It is critical that research explore why ADHD exacts a far greater toll on women. Perhaps the perfect storm of internalized symptoms, hormonal fluctuations, and the pressure of societal expectations combine to create a context of stressors unique to females. Attributing their difficulties to their own character failures feeds the shame and demoralization that can undermine them. Because women with ADHD are more reactive than proactive, they gradually lose confidence in their own judgment since it often betrays them.
Compared to men, women with ADHD perceive themselves as more impaired, and their experience of negative events as more painful. They are more likely to blame themselves for their difficulties, and feel lucky if things turn out well. They are more likely to struggle with low self-esteem and shame. It appears that women with ADHD are more vulnerable to their perceived failures in self-regulation than men. But what if the experience of men is not considered the standard? These differences suggest that studies comparing women with ADHD to women without ADHD would yield greater specificity about the impact of ADHD.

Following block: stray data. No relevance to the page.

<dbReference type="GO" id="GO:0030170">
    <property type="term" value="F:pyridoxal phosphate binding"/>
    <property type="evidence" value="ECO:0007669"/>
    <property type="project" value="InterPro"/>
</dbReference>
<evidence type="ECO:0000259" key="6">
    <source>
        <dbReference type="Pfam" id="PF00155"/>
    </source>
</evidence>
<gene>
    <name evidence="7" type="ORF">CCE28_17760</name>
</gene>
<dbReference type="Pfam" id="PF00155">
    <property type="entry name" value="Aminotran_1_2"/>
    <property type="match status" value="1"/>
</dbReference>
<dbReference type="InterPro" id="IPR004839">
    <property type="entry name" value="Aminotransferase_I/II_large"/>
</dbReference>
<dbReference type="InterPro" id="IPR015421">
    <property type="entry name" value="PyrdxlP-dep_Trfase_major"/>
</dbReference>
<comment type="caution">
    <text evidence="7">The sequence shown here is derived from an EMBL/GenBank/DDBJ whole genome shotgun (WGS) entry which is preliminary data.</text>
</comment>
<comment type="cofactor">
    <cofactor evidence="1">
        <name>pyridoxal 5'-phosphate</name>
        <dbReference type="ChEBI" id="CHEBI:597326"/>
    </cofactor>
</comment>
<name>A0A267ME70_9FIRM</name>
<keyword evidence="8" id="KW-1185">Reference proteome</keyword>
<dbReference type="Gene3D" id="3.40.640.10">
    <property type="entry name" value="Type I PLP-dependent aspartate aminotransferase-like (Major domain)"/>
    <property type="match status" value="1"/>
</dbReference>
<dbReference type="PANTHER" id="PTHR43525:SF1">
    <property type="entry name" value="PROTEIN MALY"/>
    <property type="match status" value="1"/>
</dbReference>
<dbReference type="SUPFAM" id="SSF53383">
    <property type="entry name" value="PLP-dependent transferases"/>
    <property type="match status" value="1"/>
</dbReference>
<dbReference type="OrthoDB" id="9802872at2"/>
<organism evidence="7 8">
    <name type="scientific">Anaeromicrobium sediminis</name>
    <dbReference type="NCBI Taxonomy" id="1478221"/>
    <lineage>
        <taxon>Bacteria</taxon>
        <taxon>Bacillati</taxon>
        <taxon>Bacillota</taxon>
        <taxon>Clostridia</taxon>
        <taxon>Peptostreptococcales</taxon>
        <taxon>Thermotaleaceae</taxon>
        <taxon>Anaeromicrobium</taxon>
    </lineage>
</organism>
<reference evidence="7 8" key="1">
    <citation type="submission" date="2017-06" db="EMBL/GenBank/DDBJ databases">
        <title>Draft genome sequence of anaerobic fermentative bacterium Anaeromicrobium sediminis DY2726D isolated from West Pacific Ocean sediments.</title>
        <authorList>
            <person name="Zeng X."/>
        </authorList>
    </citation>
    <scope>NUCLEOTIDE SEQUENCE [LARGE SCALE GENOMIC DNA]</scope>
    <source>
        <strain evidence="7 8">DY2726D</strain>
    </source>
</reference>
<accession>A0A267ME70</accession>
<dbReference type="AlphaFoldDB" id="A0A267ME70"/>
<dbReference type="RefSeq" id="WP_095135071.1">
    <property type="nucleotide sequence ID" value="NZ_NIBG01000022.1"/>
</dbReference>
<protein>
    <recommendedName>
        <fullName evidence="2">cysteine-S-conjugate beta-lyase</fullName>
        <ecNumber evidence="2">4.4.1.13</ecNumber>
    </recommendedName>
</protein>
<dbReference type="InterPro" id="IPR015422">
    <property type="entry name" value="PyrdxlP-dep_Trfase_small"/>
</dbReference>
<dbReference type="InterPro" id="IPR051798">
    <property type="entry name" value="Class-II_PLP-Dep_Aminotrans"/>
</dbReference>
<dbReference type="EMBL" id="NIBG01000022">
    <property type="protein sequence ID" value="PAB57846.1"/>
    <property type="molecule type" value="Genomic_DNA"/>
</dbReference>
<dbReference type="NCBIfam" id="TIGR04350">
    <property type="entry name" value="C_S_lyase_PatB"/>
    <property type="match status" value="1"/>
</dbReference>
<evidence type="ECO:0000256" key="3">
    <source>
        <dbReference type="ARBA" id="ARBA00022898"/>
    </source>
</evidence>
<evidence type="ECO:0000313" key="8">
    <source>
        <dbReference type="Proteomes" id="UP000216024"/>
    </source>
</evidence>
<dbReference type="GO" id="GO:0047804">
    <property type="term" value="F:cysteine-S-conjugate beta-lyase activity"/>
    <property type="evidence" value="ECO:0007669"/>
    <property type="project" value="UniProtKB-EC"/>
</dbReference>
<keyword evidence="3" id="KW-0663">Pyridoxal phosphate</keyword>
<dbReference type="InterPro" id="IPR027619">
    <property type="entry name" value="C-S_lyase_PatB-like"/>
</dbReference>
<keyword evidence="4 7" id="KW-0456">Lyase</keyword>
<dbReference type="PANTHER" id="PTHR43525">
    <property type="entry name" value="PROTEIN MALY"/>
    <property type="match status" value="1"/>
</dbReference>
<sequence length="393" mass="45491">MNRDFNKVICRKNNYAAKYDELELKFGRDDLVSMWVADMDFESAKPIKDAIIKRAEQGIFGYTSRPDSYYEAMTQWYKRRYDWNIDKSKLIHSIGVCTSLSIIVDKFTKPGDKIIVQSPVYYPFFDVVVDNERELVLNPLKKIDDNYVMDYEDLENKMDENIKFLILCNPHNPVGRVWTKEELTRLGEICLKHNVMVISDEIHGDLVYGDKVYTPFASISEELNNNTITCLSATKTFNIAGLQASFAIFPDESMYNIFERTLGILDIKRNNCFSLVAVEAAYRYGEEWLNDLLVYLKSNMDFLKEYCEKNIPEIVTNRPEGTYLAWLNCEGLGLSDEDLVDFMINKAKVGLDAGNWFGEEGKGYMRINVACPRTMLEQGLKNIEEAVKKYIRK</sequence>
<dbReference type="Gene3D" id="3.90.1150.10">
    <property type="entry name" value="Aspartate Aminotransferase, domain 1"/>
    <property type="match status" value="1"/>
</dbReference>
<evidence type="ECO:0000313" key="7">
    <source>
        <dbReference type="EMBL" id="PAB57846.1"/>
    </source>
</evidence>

We cannot direct the wind, but we can adjust our sails. Women with ADHD cannot change their brain wiring, but they can reframe their experiences through a different lens. They can learn to embrace their unique strengths and aptitudes, celebrate the creativity of non-linear thinking, establish new priorities based on self-acceptance, and find ADHD-friendly environments in which they can thrive. Ideally, an ADHD diagnosis is the first step toward reversing their destructive belief system: It offers a neurological explanation for why things are so hard, and offers validation that allows them to own their successes.
BY ELLEN LITTMAN, PH.D.